Inarticulacy

Interesting article from Sam Leith, the author of You Talkin’ To Me?: Rhetoric from Aristotle to Obama, in today’s Guardian on the politics of Trump’s distinctive language. “How does Trump’s language work? On a purely linguistic level, three things seem striking.”

  1. Trump uses a pretty small working vocabulary
  2. His syntax, spelling and punctuation are – in conventional terms – a catastrophe
  3. The workhorses of his rhetoric are charged but empty adjectives and adverbs

These observations seem very close to those of my own. Leith writes: “To many of us, that looks like a failing. But to some, we might have to accept that it’s a selling point: he doesn’t sound like a normal president, and that’s why people like him.” This preference for Trump’s language is interesting because it reflects a particular kind of political aesthetics. Obama’s overcompensating articulacy, which surely helped him win the elections, contrasts sharply with inarticulacy. They seem to be polar opposites.

Leith thinks that the popularity of Trump’s Inarticulacy has to do with an “electorate so used to politicians being equivocal, and so enraged by it, that the bounce Trump gets from not sounding like that is much bigger than the demerit he incurs for being a clouds-of-smoke-billowing-from-his-pants liar.” I am not so sure this is the case as I can’t remember a time when politicians were unequivocal. The distorting or, at best, blurring of truths with fictions has historically been the cornerstone of liberal democracies anywhere. A recent article in Jacobin magazine features a similar critique. Trump’s language should perhaps not be seen so much as an oddity or a rupture, but rather more like a continuation of liberal political language.

I am in disagreement with Leith’s observation because I think that he sounds exactly like a President. The reason is that the language of a President is not a given or historically stable category. To sound “presidential” is not a fixed reality but contingent on the basis of what a President is expected to sound like in order to become and be a President. Remember that before Obama’s election, one had to be white to be President. One of the “problems” haunting  Clinton was that she was considered “female” (ie. not “masculine” enough). Just like race and gender, language is a contingent and political category. It changes with and on the basis of a political context.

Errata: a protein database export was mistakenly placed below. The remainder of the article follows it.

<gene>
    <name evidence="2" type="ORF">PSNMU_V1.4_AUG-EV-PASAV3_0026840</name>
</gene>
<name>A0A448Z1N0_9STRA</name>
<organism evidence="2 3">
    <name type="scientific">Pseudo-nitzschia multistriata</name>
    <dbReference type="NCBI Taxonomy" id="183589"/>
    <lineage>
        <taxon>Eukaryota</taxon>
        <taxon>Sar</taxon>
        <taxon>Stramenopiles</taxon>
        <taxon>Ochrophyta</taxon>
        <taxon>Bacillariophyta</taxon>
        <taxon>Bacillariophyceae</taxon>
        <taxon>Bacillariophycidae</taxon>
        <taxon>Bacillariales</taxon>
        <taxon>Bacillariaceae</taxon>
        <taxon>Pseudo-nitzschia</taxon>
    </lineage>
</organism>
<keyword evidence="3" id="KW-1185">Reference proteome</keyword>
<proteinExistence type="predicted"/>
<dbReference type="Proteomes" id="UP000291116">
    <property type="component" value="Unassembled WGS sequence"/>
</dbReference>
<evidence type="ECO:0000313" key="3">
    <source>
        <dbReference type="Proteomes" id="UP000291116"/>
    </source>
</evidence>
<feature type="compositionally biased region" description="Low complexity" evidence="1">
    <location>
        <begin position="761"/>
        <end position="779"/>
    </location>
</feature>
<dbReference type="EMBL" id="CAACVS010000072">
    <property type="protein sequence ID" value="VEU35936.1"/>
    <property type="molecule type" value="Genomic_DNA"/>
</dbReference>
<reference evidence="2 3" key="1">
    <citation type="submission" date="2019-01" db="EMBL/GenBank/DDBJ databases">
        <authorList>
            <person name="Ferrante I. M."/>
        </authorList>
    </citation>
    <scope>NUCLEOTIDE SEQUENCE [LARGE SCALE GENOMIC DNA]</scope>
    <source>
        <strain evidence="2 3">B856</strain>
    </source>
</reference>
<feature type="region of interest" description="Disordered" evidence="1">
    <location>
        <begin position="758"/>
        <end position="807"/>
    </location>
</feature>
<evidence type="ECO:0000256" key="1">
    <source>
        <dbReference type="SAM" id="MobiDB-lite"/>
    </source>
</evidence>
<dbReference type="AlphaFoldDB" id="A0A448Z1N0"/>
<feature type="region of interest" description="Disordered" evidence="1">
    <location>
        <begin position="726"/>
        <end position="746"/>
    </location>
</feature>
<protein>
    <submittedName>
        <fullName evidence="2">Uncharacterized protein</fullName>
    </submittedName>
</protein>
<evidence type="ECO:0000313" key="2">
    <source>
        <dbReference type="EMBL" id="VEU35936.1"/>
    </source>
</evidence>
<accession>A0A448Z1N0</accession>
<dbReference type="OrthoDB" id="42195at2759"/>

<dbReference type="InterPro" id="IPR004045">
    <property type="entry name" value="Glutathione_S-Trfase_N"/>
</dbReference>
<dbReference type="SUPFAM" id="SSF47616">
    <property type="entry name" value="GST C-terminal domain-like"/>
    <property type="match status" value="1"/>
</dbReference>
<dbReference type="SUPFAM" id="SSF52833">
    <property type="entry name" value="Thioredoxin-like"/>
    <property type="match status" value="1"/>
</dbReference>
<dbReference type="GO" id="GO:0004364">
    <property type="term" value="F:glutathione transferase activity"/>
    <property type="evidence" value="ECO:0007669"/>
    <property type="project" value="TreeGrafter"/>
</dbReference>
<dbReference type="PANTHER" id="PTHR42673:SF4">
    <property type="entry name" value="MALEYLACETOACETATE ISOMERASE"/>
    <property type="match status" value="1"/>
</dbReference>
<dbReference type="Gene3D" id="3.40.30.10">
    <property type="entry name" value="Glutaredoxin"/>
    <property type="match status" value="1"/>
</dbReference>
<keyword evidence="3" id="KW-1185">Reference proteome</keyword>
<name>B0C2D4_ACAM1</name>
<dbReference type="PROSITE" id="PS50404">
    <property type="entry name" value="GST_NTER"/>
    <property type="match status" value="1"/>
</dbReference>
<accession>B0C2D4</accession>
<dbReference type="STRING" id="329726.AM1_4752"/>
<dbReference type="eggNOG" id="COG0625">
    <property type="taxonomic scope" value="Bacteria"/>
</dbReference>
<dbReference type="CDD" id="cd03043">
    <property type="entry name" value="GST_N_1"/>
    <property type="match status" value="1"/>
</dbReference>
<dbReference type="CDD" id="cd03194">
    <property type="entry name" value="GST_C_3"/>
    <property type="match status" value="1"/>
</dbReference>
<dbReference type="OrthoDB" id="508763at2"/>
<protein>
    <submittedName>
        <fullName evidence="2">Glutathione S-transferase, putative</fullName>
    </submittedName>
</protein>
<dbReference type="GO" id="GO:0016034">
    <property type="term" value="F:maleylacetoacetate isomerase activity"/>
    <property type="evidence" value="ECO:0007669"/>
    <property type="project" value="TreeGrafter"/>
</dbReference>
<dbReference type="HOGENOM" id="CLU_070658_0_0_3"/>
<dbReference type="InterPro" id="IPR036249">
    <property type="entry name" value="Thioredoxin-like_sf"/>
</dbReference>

Trump’s lack of structured language is the symptom of stupidity. It is a mode of expression that nakedly exposes liberalism’s absolute disdain for truth and reason. It is the celebration of pure stupidity, understood as a categorical refusal to think. It is true that everyone is stupid sometimes, we all sometimes forget to think, but Trump’s language celebrates stupidity as if liberated from the chains of syntax, spelling etc. Trump’s language tests the very boundaries of signifier and signified. It is just as disconnected from reality as his politics are. But this is not to say that Trump is something novel or unique in this regard. Liberal politics is largely premised on stupidity. No thinking person would voluntarily surrender their freedom to an elected official or freely yield their labour to a capitalist. Surrendering to stupidity is key to the workings of liberalism. It would not work without it. Liberalism suspends thinking which is exactly why it is capable of such violence. It “says it as it is”, without trying or pretending to be interested in what the “is” is. Trump’s alienated and alienating language is the outcome, but perhaps not the definite one, of the cultural expression of liberalism.

Image result for ceci n'est pas trump

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